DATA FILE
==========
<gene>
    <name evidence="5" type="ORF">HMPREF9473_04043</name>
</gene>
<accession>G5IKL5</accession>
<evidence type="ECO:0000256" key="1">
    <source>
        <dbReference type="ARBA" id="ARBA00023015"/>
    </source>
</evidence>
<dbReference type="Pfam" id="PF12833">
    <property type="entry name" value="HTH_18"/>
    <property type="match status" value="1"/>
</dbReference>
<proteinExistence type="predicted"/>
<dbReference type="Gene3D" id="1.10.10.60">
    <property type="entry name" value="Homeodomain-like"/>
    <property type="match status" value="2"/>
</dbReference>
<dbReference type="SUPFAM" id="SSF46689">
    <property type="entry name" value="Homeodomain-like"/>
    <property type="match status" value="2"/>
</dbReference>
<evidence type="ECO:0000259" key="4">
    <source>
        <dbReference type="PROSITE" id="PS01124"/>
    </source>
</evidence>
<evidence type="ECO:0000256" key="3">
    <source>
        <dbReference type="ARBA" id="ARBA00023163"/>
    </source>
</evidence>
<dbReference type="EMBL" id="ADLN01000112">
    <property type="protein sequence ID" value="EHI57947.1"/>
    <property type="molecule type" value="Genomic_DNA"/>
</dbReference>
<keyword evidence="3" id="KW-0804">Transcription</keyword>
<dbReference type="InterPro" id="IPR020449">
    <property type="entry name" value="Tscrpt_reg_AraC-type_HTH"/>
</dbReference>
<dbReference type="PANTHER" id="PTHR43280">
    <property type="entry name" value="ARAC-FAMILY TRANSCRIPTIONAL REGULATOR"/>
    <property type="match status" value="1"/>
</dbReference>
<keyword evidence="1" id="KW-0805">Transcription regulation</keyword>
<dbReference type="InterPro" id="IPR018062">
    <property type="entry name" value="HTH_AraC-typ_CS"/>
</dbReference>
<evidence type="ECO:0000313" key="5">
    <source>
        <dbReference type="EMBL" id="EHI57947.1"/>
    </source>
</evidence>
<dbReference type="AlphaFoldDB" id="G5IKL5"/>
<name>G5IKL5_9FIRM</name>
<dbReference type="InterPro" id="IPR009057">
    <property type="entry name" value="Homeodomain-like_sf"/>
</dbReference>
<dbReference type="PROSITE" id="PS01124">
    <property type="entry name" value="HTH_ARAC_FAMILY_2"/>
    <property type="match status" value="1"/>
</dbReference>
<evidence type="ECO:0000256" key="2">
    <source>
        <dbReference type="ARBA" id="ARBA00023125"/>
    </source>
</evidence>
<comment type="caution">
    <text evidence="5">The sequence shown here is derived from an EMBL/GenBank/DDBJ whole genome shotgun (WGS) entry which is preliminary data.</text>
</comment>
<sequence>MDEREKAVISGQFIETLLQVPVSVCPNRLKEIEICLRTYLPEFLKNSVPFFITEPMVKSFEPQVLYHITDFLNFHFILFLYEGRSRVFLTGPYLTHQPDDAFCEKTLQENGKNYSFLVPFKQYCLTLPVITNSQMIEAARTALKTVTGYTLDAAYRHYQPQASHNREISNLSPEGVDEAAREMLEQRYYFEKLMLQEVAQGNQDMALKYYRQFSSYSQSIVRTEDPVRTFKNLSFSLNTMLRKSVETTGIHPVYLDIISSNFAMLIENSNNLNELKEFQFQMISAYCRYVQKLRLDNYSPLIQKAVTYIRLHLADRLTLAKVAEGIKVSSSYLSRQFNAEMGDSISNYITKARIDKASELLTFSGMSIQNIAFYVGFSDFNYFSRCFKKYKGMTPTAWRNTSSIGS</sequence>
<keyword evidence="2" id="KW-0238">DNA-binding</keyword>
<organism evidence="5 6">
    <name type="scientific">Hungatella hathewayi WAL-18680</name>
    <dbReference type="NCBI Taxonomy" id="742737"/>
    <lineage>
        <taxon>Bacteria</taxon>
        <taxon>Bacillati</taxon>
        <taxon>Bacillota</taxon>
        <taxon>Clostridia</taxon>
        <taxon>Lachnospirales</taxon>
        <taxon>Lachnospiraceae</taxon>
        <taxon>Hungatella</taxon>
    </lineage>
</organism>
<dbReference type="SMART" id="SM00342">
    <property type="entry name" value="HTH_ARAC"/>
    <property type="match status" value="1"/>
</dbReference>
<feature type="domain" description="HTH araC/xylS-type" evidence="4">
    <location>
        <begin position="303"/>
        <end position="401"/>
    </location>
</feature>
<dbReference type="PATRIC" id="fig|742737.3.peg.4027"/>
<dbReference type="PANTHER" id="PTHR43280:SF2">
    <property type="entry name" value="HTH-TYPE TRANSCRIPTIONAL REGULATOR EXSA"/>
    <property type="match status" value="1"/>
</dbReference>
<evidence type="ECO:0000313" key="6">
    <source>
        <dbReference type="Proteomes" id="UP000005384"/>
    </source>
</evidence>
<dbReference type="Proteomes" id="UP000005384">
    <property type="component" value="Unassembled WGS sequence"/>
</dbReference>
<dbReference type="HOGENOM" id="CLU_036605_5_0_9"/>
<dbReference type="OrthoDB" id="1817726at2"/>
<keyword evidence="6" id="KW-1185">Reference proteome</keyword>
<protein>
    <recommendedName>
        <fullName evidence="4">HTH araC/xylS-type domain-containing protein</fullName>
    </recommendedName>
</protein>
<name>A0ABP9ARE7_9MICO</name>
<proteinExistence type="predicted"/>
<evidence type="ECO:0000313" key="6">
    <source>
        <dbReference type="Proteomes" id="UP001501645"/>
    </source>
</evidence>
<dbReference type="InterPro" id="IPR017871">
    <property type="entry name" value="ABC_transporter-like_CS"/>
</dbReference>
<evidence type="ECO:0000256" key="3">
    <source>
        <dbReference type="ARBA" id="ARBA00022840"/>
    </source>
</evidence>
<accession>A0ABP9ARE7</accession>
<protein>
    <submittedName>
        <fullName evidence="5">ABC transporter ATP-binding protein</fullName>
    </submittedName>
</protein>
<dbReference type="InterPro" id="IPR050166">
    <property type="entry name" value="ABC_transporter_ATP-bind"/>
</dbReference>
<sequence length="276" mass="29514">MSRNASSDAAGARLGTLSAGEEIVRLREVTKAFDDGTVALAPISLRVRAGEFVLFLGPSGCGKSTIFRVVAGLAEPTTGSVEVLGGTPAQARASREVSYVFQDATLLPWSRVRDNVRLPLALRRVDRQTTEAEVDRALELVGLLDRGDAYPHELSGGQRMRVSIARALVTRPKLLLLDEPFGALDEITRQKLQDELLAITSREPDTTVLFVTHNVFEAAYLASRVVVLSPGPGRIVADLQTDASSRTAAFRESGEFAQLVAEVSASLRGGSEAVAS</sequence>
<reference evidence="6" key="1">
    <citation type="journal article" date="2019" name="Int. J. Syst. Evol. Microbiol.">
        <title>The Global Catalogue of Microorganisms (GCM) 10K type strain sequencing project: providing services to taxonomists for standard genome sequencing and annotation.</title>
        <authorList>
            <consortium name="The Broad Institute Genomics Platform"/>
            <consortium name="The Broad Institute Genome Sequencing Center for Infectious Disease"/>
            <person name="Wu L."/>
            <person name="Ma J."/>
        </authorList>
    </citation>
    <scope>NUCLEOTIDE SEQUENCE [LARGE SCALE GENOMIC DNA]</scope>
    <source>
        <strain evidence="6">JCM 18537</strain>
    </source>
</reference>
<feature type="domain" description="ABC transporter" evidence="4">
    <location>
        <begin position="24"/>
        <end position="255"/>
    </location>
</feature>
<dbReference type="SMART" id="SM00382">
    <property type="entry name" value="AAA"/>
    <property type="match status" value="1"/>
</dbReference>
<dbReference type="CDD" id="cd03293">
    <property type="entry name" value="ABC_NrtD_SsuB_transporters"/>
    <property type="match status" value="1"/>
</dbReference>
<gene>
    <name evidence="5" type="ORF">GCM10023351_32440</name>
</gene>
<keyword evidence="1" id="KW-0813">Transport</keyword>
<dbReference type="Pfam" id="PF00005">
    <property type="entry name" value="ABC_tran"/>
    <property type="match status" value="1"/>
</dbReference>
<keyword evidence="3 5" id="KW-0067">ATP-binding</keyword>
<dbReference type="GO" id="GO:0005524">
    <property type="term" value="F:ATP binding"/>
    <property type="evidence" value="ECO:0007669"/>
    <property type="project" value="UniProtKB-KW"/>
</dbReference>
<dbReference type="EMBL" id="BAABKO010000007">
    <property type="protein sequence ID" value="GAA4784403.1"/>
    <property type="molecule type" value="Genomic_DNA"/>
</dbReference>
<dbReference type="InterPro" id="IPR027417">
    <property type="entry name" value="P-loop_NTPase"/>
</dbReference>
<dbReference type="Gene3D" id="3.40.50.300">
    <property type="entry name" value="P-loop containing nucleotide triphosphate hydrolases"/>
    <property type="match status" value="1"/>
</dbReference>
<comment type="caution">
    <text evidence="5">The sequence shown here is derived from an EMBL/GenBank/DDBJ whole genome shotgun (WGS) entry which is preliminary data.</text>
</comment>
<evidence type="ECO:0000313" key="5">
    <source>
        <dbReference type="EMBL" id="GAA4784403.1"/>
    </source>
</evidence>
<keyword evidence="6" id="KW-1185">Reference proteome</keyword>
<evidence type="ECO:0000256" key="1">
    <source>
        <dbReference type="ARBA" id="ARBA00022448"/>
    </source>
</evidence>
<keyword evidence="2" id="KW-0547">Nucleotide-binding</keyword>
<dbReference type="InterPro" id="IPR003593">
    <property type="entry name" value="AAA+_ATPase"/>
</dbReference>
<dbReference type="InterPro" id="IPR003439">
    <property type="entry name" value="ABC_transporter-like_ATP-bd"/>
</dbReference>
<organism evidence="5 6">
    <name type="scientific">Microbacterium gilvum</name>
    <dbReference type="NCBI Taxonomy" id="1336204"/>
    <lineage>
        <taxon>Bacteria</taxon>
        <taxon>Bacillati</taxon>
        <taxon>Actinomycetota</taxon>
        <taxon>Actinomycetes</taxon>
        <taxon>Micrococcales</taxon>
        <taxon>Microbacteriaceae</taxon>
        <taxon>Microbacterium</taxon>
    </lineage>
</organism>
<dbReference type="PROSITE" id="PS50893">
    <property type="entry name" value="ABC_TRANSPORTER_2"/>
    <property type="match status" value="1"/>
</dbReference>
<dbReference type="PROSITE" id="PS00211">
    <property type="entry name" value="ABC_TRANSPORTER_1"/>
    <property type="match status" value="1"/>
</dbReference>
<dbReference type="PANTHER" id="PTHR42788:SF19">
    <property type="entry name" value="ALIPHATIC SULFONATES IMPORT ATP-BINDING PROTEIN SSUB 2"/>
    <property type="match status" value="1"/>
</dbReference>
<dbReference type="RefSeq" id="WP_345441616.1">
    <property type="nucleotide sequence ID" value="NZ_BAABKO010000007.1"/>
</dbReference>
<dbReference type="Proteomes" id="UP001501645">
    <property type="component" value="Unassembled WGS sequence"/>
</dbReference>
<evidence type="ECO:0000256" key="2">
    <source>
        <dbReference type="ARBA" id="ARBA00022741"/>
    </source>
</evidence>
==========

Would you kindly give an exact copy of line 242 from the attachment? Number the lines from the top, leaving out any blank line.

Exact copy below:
<dbReference type="RefSeq" id="WP_345441616.1">